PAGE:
The Problem with Prescience

Posted in Blog by - June 24, 2015
The Problem with Prescience

I began work today on a new short story, and there is a bit of time paradox stuff going on, and that got me thinking about how a lot of the stories out there about time travel or changing history don’t really address the issue of paradox.

You see, there are basically two types of precognition-also know as future sight or prescience. The first is the simplest. Basically, a person can see in a limited way for a limited length of time an absolute future. Typically, this type of ability presents itself as visions that come and go erratically, and which always come true. The second kind of “seeing the future”is far more difficult to control or predict, or even use. With this ability, an individual is aware of the current most likely future, as well as every other possible future, leading forward into near infinity. This ability almost always drives a person to madness.

The first ability closes up it’s own paradoxes before they can begin, basically a series of self-fulfilling prophecies. The second though, leaves itself entirely open to time paradox. Time paradox, for those of you not geeky enough to know, is bad. If we change something because of a vision of the future, the future changes. But if the future is different, how did we know to change anything? And so, paradox. Theoretically, such a paradox would create a causal nexus that would obliterate the know universe. Thank goodness we don’t have to worry about that, right?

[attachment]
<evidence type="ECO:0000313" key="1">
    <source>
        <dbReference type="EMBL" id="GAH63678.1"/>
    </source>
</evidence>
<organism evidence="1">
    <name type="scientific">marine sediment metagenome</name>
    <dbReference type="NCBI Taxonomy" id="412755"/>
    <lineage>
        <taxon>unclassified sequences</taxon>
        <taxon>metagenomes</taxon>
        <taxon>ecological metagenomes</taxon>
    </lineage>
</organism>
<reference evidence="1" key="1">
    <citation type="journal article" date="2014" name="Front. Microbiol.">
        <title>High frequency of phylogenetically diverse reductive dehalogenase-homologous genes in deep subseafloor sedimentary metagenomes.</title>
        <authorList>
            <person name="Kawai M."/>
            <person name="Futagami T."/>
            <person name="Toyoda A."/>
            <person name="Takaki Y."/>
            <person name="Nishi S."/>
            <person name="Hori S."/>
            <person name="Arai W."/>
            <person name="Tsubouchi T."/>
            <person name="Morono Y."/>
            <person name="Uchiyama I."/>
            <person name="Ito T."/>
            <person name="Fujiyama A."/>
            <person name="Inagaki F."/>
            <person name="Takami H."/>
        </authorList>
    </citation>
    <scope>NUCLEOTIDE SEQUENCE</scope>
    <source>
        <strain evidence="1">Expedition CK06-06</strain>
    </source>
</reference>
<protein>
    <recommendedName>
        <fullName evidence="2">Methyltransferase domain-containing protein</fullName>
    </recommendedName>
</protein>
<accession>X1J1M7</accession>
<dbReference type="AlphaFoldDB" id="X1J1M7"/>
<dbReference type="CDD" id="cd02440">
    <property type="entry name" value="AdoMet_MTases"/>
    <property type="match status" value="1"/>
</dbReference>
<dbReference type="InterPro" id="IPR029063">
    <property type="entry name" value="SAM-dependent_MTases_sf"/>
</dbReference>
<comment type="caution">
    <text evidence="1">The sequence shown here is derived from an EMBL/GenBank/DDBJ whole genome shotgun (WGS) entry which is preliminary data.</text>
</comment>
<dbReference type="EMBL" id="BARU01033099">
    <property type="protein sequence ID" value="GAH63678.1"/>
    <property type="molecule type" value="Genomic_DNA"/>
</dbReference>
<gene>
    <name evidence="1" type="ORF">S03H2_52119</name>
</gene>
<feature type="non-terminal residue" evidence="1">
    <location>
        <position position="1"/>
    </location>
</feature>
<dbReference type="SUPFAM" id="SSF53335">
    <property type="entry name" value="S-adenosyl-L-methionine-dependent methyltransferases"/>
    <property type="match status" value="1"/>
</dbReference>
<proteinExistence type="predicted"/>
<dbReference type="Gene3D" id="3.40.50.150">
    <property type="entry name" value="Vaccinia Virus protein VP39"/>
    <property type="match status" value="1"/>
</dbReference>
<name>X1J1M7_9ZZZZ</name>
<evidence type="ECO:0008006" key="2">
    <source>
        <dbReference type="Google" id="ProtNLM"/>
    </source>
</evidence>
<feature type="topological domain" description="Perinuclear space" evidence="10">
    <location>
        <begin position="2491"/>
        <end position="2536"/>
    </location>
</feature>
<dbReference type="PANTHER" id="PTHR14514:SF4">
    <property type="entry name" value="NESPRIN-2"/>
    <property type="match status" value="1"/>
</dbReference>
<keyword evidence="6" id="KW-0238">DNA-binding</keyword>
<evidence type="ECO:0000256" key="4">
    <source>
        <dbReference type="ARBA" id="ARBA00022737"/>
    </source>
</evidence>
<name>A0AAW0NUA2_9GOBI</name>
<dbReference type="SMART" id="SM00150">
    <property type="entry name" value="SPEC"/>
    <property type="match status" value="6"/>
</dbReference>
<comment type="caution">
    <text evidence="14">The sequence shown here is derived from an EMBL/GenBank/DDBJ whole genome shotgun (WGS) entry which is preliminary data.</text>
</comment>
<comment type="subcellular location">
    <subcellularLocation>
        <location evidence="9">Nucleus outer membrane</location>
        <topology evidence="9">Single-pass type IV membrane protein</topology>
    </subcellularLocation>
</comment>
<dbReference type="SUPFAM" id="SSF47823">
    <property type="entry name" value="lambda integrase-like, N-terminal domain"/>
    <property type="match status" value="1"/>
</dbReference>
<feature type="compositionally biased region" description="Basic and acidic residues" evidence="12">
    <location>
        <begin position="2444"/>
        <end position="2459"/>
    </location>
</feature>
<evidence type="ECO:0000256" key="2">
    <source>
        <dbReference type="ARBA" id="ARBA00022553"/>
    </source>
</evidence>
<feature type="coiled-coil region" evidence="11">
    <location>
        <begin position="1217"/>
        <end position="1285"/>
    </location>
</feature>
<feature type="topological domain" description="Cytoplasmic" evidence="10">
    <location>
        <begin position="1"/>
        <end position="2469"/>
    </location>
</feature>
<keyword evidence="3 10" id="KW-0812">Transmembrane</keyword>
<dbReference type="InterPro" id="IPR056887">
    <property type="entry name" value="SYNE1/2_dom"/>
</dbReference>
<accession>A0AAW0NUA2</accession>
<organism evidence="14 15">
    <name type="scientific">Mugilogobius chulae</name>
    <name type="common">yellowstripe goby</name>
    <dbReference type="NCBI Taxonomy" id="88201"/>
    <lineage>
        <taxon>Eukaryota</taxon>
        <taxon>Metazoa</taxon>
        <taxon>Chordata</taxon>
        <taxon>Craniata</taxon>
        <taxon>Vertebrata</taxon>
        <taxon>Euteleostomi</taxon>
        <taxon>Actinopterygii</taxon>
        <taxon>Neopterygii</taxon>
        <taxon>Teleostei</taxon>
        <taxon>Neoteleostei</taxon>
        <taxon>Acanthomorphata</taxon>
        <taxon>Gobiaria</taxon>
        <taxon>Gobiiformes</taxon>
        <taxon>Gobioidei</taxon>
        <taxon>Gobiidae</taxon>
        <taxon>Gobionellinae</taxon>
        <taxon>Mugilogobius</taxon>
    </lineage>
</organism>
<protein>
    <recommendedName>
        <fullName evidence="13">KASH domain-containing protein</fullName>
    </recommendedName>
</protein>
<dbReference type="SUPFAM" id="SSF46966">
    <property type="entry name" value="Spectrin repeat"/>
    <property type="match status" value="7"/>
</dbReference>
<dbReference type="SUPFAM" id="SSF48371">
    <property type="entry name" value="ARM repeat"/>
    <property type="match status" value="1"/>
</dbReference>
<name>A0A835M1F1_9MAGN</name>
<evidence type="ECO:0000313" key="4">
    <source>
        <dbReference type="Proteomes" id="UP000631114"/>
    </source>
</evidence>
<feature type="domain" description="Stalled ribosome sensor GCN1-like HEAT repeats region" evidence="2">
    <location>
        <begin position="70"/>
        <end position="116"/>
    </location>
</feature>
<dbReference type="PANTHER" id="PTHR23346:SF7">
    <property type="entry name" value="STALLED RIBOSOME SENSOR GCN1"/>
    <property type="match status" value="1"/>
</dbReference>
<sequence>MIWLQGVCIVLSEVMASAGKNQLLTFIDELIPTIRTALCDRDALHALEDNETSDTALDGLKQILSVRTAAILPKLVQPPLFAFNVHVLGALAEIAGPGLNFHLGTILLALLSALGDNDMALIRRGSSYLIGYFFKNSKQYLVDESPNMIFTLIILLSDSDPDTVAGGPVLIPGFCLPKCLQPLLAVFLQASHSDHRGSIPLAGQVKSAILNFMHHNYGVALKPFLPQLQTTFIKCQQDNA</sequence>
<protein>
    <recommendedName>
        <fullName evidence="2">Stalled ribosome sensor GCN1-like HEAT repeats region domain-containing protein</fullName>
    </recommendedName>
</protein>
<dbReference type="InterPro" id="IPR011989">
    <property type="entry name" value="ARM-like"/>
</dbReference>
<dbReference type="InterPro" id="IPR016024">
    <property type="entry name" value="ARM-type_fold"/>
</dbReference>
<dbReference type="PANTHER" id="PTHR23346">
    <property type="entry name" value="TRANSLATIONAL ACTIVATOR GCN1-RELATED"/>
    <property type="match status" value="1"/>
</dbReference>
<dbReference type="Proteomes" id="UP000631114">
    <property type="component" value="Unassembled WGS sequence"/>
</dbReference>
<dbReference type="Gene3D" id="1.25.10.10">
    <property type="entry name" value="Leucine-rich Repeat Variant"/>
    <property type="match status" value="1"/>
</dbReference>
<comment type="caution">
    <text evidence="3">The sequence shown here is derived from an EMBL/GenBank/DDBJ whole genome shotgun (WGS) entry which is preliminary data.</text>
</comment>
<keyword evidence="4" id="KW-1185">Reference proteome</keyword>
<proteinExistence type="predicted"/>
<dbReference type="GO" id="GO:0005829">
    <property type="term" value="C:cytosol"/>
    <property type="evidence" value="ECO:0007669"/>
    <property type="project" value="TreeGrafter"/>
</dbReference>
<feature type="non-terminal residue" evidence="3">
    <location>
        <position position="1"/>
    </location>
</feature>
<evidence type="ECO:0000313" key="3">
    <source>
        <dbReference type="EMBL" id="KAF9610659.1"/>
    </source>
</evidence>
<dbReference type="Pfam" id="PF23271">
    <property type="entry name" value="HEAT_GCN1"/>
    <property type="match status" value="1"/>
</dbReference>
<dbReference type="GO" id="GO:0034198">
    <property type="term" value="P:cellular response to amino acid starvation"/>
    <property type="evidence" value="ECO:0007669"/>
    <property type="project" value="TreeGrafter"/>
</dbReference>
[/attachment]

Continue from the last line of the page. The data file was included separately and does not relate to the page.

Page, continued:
Editor’s Note:  Be sure to grab Aaron’s debut novel, Taliesin: The Making, on Kindle.

taliesin-1

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I've never been much for describing myself. I'm twenty-one, and feel like an old man already. My inspiration-like most fantasy novelists-comes from the great Tolkien. My other muses are men and women like Goodkind, Coville, McAfferey, and anyone who dares to imagine whole new worlds.